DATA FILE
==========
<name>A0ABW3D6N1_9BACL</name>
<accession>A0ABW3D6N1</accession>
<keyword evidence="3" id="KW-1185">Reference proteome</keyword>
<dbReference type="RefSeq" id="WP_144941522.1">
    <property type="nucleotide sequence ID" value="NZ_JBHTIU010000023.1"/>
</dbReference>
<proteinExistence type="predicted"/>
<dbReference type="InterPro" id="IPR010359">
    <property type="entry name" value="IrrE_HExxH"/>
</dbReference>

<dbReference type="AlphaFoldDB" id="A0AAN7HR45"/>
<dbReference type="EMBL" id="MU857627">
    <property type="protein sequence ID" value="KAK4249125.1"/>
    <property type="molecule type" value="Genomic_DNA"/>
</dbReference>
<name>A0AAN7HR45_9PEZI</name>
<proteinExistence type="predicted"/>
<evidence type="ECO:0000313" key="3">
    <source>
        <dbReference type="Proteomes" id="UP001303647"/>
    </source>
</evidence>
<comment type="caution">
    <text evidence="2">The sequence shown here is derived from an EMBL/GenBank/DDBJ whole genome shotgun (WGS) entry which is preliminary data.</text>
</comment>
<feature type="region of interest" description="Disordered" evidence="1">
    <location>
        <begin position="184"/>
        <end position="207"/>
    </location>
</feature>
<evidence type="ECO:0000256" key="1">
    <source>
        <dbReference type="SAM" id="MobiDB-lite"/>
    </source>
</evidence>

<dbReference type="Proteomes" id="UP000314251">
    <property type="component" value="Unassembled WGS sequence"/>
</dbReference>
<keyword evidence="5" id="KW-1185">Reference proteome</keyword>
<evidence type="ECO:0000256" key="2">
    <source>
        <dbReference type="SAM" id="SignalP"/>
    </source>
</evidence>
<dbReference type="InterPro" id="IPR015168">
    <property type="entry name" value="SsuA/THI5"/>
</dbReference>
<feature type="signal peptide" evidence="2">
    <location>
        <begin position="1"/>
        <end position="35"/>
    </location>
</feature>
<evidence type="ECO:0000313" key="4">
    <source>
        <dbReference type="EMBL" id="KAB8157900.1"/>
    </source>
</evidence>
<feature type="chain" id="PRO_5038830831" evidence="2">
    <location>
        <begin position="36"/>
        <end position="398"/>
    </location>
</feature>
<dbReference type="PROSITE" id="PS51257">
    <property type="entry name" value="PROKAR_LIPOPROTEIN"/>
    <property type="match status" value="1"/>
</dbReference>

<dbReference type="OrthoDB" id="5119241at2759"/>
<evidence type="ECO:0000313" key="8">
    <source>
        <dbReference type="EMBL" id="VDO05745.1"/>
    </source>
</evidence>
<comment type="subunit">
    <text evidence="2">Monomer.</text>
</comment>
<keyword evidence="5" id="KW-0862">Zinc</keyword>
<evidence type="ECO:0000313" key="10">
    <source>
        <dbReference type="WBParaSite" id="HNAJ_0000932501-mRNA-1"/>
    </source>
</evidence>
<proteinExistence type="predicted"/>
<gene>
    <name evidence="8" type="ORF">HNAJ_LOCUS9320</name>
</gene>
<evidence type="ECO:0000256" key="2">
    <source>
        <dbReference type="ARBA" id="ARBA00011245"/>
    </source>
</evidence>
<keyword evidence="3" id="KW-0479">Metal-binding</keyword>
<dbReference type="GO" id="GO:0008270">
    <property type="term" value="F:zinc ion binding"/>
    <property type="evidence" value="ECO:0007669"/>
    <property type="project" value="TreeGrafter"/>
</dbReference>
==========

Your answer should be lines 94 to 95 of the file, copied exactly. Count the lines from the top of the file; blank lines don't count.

<keyword evidence="3" id="KW-0479">Metal-binding</keyword>
<dbReference type="GO" id="GO:0008270">